The AVHD files are differencing disks which work in conjunction with the parent VHD file. At the point the snapshot of the VM was created, the parent VHD essentially became read-only and all the changes or additions to disk made by the VM were actually being written to the AVHD file. This allows snapshots to do their job by giving the flexibility to dump all those changes and return the VM to its original state at the top of the snapshot tree.
I had 3 AVHD files that I wanted to get rid of, so I turned the VM Off in question and the “Merge in Progress” appeared in the Hyper-V Manager so I let it run it’s course. About 50 mins later the merge process was complete and 2 of the AVHD Files where removed, great! but there was still one left? So I decided to turn the VM off again and what do you know another Merger was taking place, so again I left this happen and after it had completed the final AVHD File disappeared and I was left with one VHD File, FANTASTIC!
One thing I learned from this experience was that the VM writes to the AVHD Files and doesn’t appear to touch the VHD File (Parent File). I think I got myself into this situation because the Snap Shots were not deleted corectly. It seams that Hyper-V is different in the way it deals with snapshots over xenserver or vmware.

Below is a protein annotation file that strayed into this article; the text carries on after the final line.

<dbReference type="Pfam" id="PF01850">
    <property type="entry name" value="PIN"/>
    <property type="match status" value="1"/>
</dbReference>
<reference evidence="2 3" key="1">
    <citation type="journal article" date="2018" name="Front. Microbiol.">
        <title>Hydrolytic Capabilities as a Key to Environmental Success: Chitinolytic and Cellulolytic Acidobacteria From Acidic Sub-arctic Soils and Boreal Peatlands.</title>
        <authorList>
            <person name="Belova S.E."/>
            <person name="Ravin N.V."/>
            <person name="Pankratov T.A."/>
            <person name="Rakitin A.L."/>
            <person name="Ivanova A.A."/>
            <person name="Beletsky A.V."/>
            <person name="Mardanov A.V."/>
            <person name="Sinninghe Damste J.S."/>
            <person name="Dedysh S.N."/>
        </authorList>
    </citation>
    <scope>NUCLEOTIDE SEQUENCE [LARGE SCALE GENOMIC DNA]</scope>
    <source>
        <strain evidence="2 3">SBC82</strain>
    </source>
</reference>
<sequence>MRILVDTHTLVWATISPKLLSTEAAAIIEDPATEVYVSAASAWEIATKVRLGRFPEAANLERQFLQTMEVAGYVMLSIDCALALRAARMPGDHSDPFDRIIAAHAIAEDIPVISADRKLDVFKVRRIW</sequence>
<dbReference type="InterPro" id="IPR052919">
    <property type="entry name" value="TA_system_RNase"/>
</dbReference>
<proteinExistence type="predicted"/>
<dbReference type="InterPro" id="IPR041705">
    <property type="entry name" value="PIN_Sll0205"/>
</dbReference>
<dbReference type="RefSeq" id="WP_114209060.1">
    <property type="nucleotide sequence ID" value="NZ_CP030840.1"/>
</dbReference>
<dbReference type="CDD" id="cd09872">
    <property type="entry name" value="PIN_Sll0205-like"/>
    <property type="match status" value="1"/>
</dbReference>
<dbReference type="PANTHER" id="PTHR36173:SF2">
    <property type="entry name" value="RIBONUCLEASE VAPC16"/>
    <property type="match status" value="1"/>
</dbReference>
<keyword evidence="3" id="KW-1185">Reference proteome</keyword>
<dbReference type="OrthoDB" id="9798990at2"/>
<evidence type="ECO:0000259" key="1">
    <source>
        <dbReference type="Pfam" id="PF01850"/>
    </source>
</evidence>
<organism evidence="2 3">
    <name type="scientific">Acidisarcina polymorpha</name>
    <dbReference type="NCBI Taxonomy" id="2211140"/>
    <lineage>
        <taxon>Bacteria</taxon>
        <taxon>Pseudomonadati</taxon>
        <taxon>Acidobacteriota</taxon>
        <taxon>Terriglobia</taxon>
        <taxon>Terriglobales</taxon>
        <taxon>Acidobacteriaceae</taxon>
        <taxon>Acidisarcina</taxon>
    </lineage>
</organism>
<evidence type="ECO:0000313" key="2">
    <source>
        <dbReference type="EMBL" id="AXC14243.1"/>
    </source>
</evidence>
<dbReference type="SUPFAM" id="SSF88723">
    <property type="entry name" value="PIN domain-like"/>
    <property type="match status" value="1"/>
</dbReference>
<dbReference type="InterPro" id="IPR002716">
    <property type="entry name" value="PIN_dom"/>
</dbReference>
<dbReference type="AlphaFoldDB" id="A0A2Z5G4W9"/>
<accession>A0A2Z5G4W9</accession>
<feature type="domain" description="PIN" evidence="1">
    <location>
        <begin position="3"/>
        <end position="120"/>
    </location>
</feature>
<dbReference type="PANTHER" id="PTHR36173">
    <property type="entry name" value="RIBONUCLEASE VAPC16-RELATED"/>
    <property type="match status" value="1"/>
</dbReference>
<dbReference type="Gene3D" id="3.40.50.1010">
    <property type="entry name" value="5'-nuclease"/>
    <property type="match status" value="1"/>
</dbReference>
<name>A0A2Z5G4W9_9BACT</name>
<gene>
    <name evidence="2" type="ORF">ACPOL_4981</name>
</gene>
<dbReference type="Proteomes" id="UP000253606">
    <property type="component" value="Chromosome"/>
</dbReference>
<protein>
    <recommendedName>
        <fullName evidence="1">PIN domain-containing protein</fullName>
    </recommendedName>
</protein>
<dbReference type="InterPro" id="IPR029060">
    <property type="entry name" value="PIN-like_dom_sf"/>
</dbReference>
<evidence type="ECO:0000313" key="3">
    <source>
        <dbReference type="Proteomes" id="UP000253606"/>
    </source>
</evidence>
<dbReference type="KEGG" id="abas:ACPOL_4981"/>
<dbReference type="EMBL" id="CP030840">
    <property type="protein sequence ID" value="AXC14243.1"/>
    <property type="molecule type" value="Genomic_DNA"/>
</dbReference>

VMWare and Xenserver both automatically merge its snapshot files into its parent file once you delete the snapshot from the snapshot manager. With Hyper-V it seams as if you must shutdown the server the snapshot was deleted from for a period of time while the files merge. This definitely changes how ofter or for what reason you would want to take snapshots of your server.
Do keep in mind you never want to run a server for long periods of time with snapshots. When running a server with snapshots you are reading files from within multiple virtual hard drive files. This degrades server performance significantly. With Hyper-V if your parent VHD file is 200GB to start with and you take a snapshot. That snapshot file will grow constantly every time a file needs to be written to. Running Hyper-V servers with snapshots you run into the probability of running out of hard drive space on your host server as the snapshot AVHD file constantly grows in size till you delete the snapshot and shutdown the server to allow the files to merge.
I found a good 2 part article about reclaiming lost hard drive space on Hyper-V on Virtualadmin.com